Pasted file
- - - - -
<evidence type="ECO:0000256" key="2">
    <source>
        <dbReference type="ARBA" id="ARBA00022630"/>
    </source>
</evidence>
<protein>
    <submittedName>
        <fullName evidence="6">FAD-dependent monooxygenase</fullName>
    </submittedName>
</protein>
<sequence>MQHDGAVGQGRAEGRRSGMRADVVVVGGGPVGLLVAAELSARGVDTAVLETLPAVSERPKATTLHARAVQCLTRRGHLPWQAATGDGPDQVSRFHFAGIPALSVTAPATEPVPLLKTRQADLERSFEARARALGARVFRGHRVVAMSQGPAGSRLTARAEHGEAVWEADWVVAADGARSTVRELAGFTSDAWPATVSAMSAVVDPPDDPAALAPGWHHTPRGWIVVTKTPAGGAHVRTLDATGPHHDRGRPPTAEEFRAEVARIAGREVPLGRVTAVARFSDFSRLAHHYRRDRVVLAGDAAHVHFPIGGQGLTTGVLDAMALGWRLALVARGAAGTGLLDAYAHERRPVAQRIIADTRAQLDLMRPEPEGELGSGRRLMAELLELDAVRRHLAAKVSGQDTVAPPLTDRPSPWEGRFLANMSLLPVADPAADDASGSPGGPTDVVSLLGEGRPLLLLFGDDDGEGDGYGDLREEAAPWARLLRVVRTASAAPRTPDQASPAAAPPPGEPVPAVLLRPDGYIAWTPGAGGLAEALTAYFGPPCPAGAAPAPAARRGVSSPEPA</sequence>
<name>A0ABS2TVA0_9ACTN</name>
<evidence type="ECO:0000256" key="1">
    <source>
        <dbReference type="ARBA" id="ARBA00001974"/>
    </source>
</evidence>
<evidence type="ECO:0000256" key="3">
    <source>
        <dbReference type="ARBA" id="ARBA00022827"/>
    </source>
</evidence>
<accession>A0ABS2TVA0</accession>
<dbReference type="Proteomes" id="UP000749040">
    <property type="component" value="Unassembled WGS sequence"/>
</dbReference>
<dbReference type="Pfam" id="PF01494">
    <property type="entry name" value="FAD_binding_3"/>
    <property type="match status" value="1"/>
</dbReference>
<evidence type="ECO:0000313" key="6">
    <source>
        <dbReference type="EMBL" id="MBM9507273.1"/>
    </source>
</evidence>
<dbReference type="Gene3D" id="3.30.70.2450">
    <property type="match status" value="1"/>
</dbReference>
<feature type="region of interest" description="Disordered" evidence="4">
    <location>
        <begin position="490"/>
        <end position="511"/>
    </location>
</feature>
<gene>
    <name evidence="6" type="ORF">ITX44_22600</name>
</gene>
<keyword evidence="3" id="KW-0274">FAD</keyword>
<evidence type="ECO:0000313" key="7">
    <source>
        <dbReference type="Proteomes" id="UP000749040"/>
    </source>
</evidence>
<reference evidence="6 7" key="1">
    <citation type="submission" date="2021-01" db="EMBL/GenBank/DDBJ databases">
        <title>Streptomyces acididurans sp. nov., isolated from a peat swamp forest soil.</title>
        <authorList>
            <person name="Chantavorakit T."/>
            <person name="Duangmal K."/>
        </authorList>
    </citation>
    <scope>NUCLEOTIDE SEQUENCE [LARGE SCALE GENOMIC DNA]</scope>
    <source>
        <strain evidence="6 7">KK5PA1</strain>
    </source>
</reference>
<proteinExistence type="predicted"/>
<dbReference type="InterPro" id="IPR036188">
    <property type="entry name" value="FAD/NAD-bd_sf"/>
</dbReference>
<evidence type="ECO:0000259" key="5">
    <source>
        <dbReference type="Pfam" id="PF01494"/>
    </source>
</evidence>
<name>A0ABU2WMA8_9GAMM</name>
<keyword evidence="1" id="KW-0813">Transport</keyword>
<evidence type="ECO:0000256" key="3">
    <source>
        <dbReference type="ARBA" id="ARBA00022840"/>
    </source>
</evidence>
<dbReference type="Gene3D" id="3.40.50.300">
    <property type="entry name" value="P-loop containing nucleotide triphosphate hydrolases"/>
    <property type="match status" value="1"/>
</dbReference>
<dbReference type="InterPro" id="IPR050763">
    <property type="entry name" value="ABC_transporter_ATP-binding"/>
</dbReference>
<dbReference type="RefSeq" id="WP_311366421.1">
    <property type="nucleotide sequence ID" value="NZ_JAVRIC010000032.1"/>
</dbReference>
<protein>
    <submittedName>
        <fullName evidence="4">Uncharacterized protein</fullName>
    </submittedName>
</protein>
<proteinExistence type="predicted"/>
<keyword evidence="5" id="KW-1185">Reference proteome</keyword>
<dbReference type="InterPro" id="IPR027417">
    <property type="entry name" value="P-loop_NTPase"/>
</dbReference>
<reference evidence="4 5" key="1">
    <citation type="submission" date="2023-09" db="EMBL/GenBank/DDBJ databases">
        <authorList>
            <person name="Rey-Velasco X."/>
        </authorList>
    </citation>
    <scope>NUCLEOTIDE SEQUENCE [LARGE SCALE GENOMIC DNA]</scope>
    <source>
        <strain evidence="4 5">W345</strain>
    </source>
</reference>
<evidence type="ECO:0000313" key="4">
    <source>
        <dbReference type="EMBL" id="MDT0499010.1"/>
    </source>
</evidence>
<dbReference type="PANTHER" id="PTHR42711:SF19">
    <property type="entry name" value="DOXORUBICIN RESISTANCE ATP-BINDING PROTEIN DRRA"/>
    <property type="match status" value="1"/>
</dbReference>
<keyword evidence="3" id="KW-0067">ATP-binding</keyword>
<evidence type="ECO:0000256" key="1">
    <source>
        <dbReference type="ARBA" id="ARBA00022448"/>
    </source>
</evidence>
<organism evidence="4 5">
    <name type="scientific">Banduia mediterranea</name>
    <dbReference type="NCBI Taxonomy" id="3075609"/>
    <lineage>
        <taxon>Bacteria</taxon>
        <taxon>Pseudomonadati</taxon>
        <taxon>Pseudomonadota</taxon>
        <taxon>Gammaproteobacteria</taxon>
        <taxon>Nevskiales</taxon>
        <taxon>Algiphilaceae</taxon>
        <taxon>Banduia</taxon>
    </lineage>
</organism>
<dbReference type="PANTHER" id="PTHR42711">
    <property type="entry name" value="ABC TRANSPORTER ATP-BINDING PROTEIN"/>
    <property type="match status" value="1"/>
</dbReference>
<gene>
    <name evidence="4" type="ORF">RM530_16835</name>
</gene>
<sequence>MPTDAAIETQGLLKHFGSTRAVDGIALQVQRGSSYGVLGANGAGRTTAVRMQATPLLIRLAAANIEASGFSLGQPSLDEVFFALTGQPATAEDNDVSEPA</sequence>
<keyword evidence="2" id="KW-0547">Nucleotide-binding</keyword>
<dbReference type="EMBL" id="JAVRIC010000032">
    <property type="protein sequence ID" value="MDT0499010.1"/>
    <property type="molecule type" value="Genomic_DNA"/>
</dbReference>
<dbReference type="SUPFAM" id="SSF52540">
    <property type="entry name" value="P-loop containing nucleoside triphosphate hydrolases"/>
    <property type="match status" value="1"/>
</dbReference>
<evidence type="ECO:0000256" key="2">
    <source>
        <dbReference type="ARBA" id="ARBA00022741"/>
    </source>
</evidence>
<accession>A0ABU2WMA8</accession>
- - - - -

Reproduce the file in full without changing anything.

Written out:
<evidence type="ECO:0000256" key="2">
    <source>
        <dbReference type="ARBA" id="ARBA00022630"/>
    </source>
</evidence>
<protein>
    <submittedName>
        <fullName evidence="6">FAD-dependent monooxygenase</fullName>
    </submittedName>
</protein>
<sequence>MQHDGAVGQGRAEGRRSGMRADVVVVGGGPVGLLVAAELSARGVDTAVLETLPAVSERPKATTLHARAVQCLTRRGHLPWQAATGDGPDQVSRFHFAGIPALSVTAPATEPVPLLKTRQADLERSFEARARALGARVFRGHRVVAMSQGPAGSRLTARAEHGEAVWEADWVVAADGARSTVRELAGFTSDAWPATVSAMSAVVDPPDDPAALAPGWHHTPRGWIVVTKTPAGGAHVRTLDATGPHHDRGRPPTAEEFRAEVARIAGREVPLGRVTAVARFSDFSRLAHHYRRDRVVLAGDAAHVHFPIGGQGLTTGVLDAMALGWRLALVARGAAGTGLLDAYAHERRPVAQRIIADTRAQLDLMRPEPEGELGSGRRLMAELLELDAVRRHLAAKVSGQDTVAPPLTDRPSPWEGRFLANMSLLPVADPAADDASGSPGGPTDVVSLLGEGRPLLLLFGDDDGEGDGYGDLREEAAPWARLLRVVRTASAAPRTPDQASPAAAPPPGEPVPAVLLRPDGYIAWTPGAGGLAEALTAYFGPPCPAGAAPAPAARRGVSSPEPA</sequence>
<name>A0ABS2TVA0_9ACTN</name>
<evidence type="ECO:0000256" key="1">
    <source>
        <dbReference type="ARBA" id="ARBA00001974"/>
    </source>
</evidence>
<evidence type="ECO:0000256" key="3">
    <source>
        <dbReference type="ARBA" id="ARBA00022827"/>
    </source>
</evidence>
<accession>A0ABS2TVA0</accession>
<dbReference type="Proteomes" id="UP000749040">
    <property type="component" value="Unassembled WGS sequence"/>
</dbReference>
<dbReference type="Pfam" id="PF01494">
    <property type="entry name" value="FAD_binding_3"/>
    <property type="match status" value="1"/>
</dbReference>
<evidence type="ECO:0000313" key="6">
    <source>
        <dbReference type="EMBL" id="MBM9507273.1"/>
    </source>
</evidence>
<dbReference type="Gene3D" id="3.30.70.2450">
    <property type="match status" value="1"/>
</dbReference>
<feature type="region of interest" description="Disordered" evidence="4">
    <location>
        <begin position="490"/>
        <end position="511"/>
    </location>
</feature>
<gene>
    <name evidence="6" type="ORF">ITX44_22600</name>
</gene>
<keyword evidence="3" id="KW-0274">FAD</keyword>
<evidence type="ECO:0000313" key="7">
    <source>
        <dbReference type="Proteomes" id="UP000749040"/>
    </source>
</evidence>
<reference evidence="6 7" key="1">
    <citation type="submission" date="2021-01" db="EMBL/GenBank/DDBJ databases">
        <title>Streptomyces acididurans sp. nov., isolated from a peat swamp forest soil.</title>
        <authorList>
            <person name="Chantavorakit T."/>
            <person name="Duangmal K."/>
        </authorList>
    </citation>
    <scope>NUCLEOTIDE SEQUENCE [LARGE SCALE GENOMIC DNA]</scope>
    <source>
        <strain evidence="6 7">KK5PA1</strain>
    </source>
</reference>
<proteinExistence type="predicted"/>
<dbReference type="InterPro" id="IPR036188">
    <property type="entry name" value="FAD/NAD-bd_sf"/>
</dbReference>
<evidence type="ECO:0000259" key="5">
    <source>
        <dbReference type="Pfam" id="PF01494"/>
    </source>
</evidence>
<name>A0ABU2WMA8_9GAMM</name>
<keyword evidence="1" id="KW-0813">Transport</keyword>
<evidence type="ECO:0000256" key="3">
    <source>
        <dbReference type="ARBA" id="ARBA00022840"/>
    </source>
</evidence>
<dbReference type="Gene3D" id="3.40.50.300">
    <property type="entry name" value="P-loop containing nucleotide triphosphate hydrolases"/>
    <property type="match status" value="1"/>
</dbReference>
<dbReference type="InterPro" id="IPR050763">
    <property type="entry name" value="ABC_transporter_ATP-binding"/>
</dbReference>
<dbReference type="RefSeq" id="WP_311366421.1">
    <property type="nucleotide sequence ID" value="NZ_JAVRIC010000032.1"/>
</dbReference>
<protein>
    <submittedName>
        <fullName evidence="4">Uncharacterized protein</fullName>
    </submittedName>
</protein>
<proteinExistence type="predicted"/>
<keyword evidence="5" id="KW-1185">Reference proteome</keyword>
<dbReference type="InterPro" id="IPR027417">
    <property type="entry name" value="P-loop_NTPase"/>
</dbReference>
<reference evidence="4 5" key="1">
    <citation type="submission" date="2023-09" db="EMBL/GenBank/DDBJ databases">
        <authorList>
            <person name="Rey-Velasco X."/>
        </authorList>
    </citation>
    <scope>NUCLEOTIDE SEQUENCE [LARGE SCALE GENOMIC DNA]</scope>
    <source>
        <strain evidence="4 5">W345</strain>
    </source>
</reference>
<evidence type="ECO:0000313" key="4">
    <source>
        <dbReference type="EMBL" id="MDT0499010.1"/>
    </source>
</evidence>
<dbReference type="PANTHER" id="PTHR42711:SF19">
    <property type="entry name" value="DOXORUBICIN RESISTANCE ATP-BINDING PROTEIN DRRA"/>
    <property type="match status" value="1"/>
</dbReference>
<keyword evidence="3" id="KW-0067">ATP-binding</keyword>
<evidence type="ECO:0000256" key="1">
    <source>
        <dbReference type="ARBA" id="ARBA00022448"/>
    </source>
</evidence>
<organism evidence="4 5">
    <name type="scientific">Banduia mediterranea</name>
    <dbReference type="NCBI Taxonomy" id="3075609"/>
    <lineage>
        <taxon>Bacteria</taxon>
        <taxon>Pseudomonadati</taxon>
        <taxon>Pseudomonadota</taxon>
        <taxon>Gammaproteobacteria</taxon>
        <taxon>Nevskiales</taxon>
        <taxon>Algiphilaceae</taxon>
        <taxon>Banduia</taxon>
    </lineage>
</organism>
<dbReference type="PANTHER" id="PTHR42711">
    <property type="entry name" value="ABC TRANSPORTER ATP-BINDING PROTEIN"/>
    <property type="match status" value="1"/>
</dbReference>
<gene>
    <name evidence="4" type="ORF">RM530_16835</name>
</gene>
<sequence>MPTDAAIETQGLLKHFGSTRAVDGIALQVQRGSSYGVLGANGAGRTTAVRMQATPLLIRLAAANIEASGFSLGQPSLDEVFFALTGQPATAEDNDVSEPA</sequence>
<keyword evidence="2" id="KW-0547">Nucleotide-binding</keyword>
<dbReference type="EMBL" id="JAVRIC010000032">
    <property type="protein sequence ID" value="MDT0499010.1"/>
    <property type="molecule type" value="Genomic_DNA"/>
</dbReference>
<dbReference type="SUPFAM" id="SSF52540">
    <property type="entry name" value="P-loop containing nucleoside triphosphate hydrolases"/>
    <property type="match status" value="1"/>
</dbReference>
<evidence type="ECO:0000256" key="2">
    <source>
        <dbReference type="ARBA" id="ARBA00022741"/>
    </source>
</evidence>
<accession>A0ABU2WMA8</accession>